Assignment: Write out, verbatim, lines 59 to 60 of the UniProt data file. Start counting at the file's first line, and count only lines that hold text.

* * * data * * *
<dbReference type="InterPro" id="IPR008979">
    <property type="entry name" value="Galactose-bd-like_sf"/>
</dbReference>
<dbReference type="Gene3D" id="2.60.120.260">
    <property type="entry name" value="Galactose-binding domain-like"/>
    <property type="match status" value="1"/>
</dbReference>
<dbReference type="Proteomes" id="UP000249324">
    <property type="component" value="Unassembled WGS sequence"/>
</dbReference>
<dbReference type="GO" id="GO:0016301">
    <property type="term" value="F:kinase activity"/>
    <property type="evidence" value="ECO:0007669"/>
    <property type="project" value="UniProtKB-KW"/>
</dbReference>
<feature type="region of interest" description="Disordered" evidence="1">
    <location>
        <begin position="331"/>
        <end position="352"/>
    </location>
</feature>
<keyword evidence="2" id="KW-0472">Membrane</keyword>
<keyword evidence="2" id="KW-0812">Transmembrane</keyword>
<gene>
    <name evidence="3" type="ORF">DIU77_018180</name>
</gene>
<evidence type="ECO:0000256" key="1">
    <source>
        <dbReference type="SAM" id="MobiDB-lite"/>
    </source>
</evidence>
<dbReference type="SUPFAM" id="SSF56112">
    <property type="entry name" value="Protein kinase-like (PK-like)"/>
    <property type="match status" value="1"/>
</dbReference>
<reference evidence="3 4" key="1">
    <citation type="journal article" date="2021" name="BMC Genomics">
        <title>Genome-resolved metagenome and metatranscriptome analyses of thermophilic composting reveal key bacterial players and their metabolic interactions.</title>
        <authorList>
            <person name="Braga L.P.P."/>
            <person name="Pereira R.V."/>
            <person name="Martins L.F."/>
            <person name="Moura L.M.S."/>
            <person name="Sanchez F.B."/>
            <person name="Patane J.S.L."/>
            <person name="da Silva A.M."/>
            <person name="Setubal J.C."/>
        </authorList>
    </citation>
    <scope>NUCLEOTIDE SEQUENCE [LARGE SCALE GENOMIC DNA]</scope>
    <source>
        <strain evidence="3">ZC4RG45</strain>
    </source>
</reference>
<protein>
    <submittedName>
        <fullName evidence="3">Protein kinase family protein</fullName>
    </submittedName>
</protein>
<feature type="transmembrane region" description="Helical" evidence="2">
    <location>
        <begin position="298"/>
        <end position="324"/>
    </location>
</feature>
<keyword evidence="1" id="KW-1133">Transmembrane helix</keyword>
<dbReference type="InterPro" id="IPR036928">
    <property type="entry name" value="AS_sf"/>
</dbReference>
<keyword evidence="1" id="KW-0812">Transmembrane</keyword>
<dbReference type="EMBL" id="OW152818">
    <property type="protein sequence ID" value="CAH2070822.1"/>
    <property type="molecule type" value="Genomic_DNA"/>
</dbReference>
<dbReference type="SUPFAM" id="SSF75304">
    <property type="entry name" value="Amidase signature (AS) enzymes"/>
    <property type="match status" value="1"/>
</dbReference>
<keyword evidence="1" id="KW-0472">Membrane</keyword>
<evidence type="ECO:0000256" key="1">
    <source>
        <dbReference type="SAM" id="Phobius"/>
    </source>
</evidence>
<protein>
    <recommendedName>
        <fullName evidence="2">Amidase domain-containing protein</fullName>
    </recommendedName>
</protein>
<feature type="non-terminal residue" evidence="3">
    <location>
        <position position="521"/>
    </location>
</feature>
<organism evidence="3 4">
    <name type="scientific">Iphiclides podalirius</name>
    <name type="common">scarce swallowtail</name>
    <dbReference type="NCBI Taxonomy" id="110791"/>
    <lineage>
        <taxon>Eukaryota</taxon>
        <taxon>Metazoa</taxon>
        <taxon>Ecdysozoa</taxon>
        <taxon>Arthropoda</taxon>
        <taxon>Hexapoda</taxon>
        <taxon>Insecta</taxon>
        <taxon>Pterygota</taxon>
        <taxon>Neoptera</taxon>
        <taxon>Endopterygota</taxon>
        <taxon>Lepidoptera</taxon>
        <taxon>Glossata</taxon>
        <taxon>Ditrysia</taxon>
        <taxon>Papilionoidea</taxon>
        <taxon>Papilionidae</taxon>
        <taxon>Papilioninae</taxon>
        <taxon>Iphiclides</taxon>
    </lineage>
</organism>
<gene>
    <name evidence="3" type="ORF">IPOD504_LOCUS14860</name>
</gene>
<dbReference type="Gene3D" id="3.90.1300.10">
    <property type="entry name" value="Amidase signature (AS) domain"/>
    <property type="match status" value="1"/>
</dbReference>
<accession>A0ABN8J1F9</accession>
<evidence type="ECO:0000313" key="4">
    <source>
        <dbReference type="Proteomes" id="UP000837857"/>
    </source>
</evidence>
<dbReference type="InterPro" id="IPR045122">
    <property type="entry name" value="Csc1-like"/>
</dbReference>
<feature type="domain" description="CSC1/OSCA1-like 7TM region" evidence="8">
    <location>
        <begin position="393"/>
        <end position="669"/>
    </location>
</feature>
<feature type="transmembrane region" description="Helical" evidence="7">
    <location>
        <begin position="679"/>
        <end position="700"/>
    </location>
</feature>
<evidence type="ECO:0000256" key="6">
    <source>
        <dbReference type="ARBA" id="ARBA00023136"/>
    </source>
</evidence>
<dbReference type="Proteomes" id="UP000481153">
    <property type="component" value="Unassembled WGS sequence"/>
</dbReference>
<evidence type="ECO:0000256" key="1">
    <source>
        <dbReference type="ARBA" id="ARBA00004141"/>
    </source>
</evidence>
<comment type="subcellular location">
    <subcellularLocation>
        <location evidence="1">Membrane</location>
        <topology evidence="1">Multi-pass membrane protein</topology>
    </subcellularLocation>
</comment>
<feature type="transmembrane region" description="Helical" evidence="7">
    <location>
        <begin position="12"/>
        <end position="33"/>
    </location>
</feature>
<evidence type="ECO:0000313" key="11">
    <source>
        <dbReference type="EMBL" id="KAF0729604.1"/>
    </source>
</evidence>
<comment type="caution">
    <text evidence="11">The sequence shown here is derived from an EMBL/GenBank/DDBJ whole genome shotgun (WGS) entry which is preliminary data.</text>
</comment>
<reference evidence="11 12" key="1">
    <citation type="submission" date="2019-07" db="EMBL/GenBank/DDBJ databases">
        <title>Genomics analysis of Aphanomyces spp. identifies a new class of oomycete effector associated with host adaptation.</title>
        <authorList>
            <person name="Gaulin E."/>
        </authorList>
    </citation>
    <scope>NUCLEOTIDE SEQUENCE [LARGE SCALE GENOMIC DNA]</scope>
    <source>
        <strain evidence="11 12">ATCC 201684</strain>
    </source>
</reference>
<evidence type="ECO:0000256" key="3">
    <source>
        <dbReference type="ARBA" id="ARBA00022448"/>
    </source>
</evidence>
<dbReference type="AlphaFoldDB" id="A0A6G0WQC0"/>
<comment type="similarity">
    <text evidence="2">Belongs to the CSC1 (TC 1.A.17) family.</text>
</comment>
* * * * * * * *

</protein>
<feature type="transmembrane region" description="Helical" evidence="2">